Rule 33 deals specifically with written interrogatories to adverse parties. It thus differs from Rule 31 which deals generally with depositions of “any person” upon written interrogatories. Rule 33, providing a simple method of obtaining the “official position” of an adversary on specific questions, would seem to constitute a useful addition toTennesseeprocedure.

Rule 33 previously provided that the plaintiff could not serve interrogatories within 30 days after the commencement of the action without obtaining leave of the court. Rule 33.01 now [in 1979] permits interrogatories, without leave of the court, to be served by the plaintiff with or after service of the summons and complaint upon the defendant. [1979.]

Rule 33.03 is new [in 1979] and should permit the more equitable apportionment of the burden of examining voluminous records. [1979.]

33.03: Purely as an option for the party required to respond to interrogatories, Rule 33 has allowed under certain circumstances substituting specification and an opportunity to examine records in place of written answers. If the option is exercised, the discovered party must specify in a realistic and pragmatic fashion the business records from which answers can be obtained. [1984.]

Advisory Commission Comment [2009].

Rule 33.03 is amended to parallel Rule 34.01 by recognizing the importance of electronically stored information. The term “electronically stored information” has the same broad meaning in Rule 33.03 as in Rule 34.01. Much business information is stored only in electronic form; the Rule 33.03 option should be available with respect to such records as well.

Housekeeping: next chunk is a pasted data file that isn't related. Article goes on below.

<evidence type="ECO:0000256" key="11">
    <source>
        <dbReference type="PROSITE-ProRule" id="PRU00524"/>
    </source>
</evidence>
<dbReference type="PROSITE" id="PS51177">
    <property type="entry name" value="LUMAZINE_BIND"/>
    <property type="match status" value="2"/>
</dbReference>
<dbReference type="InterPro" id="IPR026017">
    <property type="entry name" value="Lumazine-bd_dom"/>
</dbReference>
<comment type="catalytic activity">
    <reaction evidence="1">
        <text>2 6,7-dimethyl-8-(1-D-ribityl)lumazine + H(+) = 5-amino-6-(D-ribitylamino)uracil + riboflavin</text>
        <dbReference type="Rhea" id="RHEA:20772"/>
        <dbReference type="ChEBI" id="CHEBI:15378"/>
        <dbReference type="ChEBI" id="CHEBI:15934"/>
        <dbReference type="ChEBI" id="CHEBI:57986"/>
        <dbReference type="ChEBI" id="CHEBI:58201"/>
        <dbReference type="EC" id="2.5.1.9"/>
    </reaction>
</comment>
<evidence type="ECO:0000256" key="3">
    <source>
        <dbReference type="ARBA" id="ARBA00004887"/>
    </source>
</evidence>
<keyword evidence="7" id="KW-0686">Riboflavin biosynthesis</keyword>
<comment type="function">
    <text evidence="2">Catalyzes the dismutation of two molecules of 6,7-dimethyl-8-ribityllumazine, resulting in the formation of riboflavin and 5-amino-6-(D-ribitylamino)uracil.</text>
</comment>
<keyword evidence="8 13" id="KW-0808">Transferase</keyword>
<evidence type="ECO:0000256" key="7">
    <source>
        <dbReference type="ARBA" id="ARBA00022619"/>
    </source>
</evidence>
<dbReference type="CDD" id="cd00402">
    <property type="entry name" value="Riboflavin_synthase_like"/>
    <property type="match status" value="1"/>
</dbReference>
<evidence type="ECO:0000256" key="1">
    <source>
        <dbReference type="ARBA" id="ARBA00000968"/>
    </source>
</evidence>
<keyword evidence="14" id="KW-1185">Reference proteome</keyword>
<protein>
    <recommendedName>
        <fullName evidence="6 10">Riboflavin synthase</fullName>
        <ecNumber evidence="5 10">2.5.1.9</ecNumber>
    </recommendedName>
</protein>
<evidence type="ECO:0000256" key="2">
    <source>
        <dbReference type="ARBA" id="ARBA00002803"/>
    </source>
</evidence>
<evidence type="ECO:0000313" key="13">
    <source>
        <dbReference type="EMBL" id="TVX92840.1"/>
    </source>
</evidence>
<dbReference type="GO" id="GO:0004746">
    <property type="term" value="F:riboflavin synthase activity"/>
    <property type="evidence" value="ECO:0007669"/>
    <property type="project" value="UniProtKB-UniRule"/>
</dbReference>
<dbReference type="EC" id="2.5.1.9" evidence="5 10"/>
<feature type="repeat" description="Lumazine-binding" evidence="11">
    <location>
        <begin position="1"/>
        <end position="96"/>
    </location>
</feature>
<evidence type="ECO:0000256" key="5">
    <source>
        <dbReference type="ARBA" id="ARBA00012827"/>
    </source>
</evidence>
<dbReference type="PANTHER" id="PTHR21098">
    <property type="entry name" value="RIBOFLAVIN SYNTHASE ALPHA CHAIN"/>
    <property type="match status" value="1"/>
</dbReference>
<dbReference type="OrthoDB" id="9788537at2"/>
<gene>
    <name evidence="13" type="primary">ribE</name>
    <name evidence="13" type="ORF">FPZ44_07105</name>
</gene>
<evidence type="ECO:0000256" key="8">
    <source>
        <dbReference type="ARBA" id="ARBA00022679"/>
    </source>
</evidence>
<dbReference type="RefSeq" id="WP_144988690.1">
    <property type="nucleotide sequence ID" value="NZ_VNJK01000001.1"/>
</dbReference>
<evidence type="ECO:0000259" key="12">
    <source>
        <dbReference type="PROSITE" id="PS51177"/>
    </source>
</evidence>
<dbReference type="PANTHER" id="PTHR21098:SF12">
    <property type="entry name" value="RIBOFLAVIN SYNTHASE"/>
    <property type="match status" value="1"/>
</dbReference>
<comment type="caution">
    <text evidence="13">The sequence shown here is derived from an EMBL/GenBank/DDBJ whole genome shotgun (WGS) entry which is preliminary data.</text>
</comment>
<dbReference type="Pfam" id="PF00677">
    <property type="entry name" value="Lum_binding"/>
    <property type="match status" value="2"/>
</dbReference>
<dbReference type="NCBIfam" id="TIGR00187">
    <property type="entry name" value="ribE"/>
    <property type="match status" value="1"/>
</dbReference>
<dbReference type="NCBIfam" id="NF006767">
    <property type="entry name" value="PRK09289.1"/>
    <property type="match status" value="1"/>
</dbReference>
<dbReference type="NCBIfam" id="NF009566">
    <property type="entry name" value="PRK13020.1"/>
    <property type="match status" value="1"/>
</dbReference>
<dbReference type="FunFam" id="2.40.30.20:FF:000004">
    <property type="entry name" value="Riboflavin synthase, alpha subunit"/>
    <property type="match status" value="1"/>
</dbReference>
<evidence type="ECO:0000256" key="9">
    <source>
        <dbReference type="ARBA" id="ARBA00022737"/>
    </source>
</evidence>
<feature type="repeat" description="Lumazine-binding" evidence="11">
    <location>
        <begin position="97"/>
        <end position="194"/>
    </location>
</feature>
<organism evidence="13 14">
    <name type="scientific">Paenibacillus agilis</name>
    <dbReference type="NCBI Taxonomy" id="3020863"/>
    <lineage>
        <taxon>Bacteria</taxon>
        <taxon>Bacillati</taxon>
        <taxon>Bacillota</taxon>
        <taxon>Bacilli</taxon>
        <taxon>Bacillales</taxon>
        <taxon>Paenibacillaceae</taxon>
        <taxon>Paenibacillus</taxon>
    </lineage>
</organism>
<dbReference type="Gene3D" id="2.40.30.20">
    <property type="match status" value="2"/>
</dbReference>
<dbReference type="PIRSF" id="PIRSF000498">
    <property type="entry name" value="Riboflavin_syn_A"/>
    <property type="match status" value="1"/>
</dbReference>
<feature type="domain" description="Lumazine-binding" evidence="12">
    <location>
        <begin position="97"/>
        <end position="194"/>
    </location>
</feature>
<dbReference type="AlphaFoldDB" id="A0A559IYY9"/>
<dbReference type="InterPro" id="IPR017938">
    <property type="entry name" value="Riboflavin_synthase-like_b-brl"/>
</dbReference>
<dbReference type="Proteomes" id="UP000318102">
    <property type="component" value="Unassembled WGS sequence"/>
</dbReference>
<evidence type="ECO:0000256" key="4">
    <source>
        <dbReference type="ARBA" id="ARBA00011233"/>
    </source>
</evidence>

Special difficulties may arise in using electronically stored information, either due to its form or because it is dependent on a particular computer system. Rule 33.03 allows a responding party to substitute access to documents or electronically stored information for an answer only if the burden of deriving the answer will be substantially the same for either party. Rule 33.03 states that a party electing to respond to an interrogatory by providing electronically stored information must ensure that the interrogating party can locate and identify it “as readily as can the party served,” and that the responding party must give the interrogating party a “reasonable opportunity to examine, audit, or inspect” the information. Depending on the circumstances, satisfying these provisions with regard to electronically stored information may require the responding party to provide some combination of technical support, information on application software, or other assistance. The key question is whether such support enables the interrogating party to derive or ascertain the answer from the electronically stored information as readily as the responding party. A party that wishes to invoke Rule 33.03 by specifying electronically stored information may be required to provide direct access to its electronic information system, but only if that is necessary to afford the requesting party an adequate opportunity to derive or ascertain the answer to the interrogatory. In that situation, the responding party’s need to protect sensitive interests of confidentiality or privacy may mean that it must derive or ascertain and provide the answer itself rather than invoke Rule 33.03.